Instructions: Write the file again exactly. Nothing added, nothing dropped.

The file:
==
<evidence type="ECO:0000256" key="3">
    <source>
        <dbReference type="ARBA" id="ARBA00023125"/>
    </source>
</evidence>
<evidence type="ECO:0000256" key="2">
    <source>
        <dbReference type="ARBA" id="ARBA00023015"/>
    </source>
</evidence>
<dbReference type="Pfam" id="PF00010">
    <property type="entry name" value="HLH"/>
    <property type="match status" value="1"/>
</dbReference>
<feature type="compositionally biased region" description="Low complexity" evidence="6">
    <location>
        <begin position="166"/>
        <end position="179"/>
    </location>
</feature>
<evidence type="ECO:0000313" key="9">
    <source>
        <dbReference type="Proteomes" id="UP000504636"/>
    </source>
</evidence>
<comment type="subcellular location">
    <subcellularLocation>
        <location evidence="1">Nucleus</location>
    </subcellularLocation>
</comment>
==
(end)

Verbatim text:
<evidence type="ECO:0000256" key="3">
    <source>
        <dbReference type="ARBA" id="ARBA00023125"/>
    </source>
</evidence>
<evidence type="ECO:0000256" key="2">
    <source>
        <dbReference type="ARBA" id="ARBA00023015"/>
    </source>
</evidence>
<dbReference type="Pfam" id="PF00010">
    <property type="entry name" value="HLH"/>
    <property type="match status" value="1"/>
</dbReference>
<feature type="compositionally biased region" description="Low complexity" evidence="6">
    <location>
        <begin position="166"/>
        <end position="179"/>
    </location>
</feature>
<evidence type="ECO:0000313" key="9">
    <source>
        <dbReference type="Proteomes" id="UP000504636"/>
    </source>
</evidence>
<comment type="subcellular location">
    <subcellularLocation>
        <location evidence="1">Nucleus</location>
    </subcellularLocation>
</comment>